pares_ in this regard.  We're not talking about _ordinary_ mendicant 
houses here.

As all this was going on, the population grew both in the city proper 
and in its suburbs between the hill and the sea.  Mendicants were here 
also, though less prominently.  To correct something I said yesterday, 
the very first Franciscan house at Naples was not San Lorenzo but 
rather Santa Maria, founded near the port in 1216 at a site that was so 
good that in the 1260s Charles I chose it for Castel Nuovo.  The 
Franciscans were moved slightly up the hill to Santa Maria la Nova, 
which remained throughout the later Middle Ages the chief Franciscan 
house for the port area.  Located at the western edge of the Old City 
in or just next to a poor residential area, and occupied by strictly 
Observant Franciscans, it fits the order's stereotype in ways that San 
Lorenzo and the royally patronized convents of Santa Chiara (double) 
and Santa Maria di Donnaregina (women only; both in tony neighborhoods) 
did not.  The Dominicans also had a smaller house near the port, San 
Pietro Martire, founded in 1299.

The area southeast of the Old City that was included within the early 
fourteenth-century Angevin wall included, in addition to open space and 
previously existing monasteries, one mixed noble and bourgeois district 
(Porta Nova) and a string of poorer neighborhoods running east along 
the coast from the port.  Its southeast corner was anchored by Piazza 
Mercato, an early project of Charles I that was bracketed on the east 
by Hospitaler foundation of San Giovanni a Mare and the adjacent lay-
confraternity-managed hospital of Sant'Eligio (ecclesiastically subject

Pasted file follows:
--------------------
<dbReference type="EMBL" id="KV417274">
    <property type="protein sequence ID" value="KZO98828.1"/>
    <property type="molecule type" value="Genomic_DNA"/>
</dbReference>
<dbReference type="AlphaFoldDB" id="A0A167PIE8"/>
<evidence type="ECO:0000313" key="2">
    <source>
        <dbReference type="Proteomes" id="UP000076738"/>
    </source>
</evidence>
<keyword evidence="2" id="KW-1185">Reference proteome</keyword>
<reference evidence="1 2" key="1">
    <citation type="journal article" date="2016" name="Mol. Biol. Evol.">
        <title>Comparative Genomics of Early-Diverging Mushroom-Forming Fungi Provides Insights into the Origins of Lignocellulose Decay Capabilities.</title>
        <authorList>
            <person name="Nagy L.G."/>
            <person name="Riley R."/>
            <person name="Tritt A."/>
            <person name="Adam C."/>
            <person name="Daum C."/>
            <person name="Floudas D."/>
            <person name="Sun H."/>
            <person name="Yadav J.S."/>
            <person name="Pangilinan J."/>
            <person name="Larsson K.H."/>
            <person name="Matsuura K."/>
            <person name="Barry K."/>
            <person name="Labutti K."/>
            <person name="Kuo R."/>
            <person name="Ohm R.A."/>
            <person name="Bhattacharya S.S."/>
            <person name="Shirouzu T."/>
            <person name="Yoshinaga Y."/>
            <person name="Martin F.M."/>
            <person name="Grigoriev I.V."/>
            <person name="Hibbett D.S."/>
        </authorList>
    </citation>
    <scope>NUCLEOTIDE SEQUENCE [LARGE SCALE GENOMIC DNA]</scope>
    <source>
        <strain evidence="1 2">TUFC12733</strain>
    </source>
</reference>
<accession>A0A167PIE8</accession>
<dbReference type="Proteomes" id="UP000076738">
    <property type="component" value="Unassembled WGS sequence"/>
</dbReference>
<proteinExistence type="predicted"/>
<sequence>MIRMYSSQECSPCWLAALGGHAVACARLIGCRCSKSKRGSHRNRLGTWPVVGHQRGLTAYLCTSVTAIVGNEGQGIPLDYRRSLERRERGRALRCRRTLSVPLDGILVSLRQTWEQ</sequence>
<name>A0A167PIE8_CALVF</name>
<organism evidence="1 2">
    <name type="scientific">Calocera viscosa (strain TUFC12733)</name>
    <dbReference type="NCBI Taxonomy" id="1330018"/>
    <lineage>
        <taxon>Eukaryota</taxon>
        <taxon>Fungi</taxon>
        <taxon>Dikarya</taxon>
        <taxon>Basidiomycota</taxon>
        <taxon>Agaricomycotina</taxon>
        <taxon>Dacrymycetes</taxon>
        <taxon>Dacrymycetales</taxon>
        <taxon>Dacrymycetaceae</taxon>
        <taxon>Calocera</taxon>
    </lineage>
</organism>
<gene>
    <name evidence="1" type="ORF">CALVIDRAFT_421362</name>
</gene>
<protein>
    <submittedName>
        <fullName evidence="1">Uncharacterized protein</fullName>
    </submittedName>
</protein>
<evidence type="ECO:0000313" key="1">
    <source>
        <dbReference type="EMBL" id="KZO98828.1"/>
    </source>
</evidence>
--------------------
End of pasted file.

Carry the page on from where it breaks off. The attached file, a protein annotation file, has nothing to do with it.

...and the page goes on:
to the archdiocese) and on the west by the Carmelites of Santa Maria 
del Carmine.  There were smaller mendicant houses in the former suburbs 
north of here, including two royally founded Franciscan houses for 
former prostitutes (Santa Maria Maddalena and Santa Maria Egiziaca; 
neither seems to have been still Franciscan in the late fifteenth 
century) and the variously Celestinian and Dominican Santa Caterina a 
Formiello, which treated sick and weary travellers.  To the northeast, 
the fourteenth-century Reformed Augustinian house of San Giovanni alla 
Carbonara, sited next to the town dump, was adjacent to another poor 
suburb and ministered to the poor long before it attracted significant 
royal and noble patronage in the fifteenth century.        

So, yes, there _were_ mendicant houses in poor areas.  As well as 
others in areas that were (or quickly became) anything but poor.

Two recent art historical books dealing in part with this material are 
Caroline Bruzelius, _The Stones of Naples: Church Building in Angevin 
Italy, 1266-1343_ (Yale Univ. Pr., 2004), and Janis Elliott and 
Cordelia Warr, eds., _The Church of Santa Maria Donna Regina: Art, 
Iconography and Patronage in Fourteenth-Century Naples_ Ashgate, 2004).

Best again,
John Dillon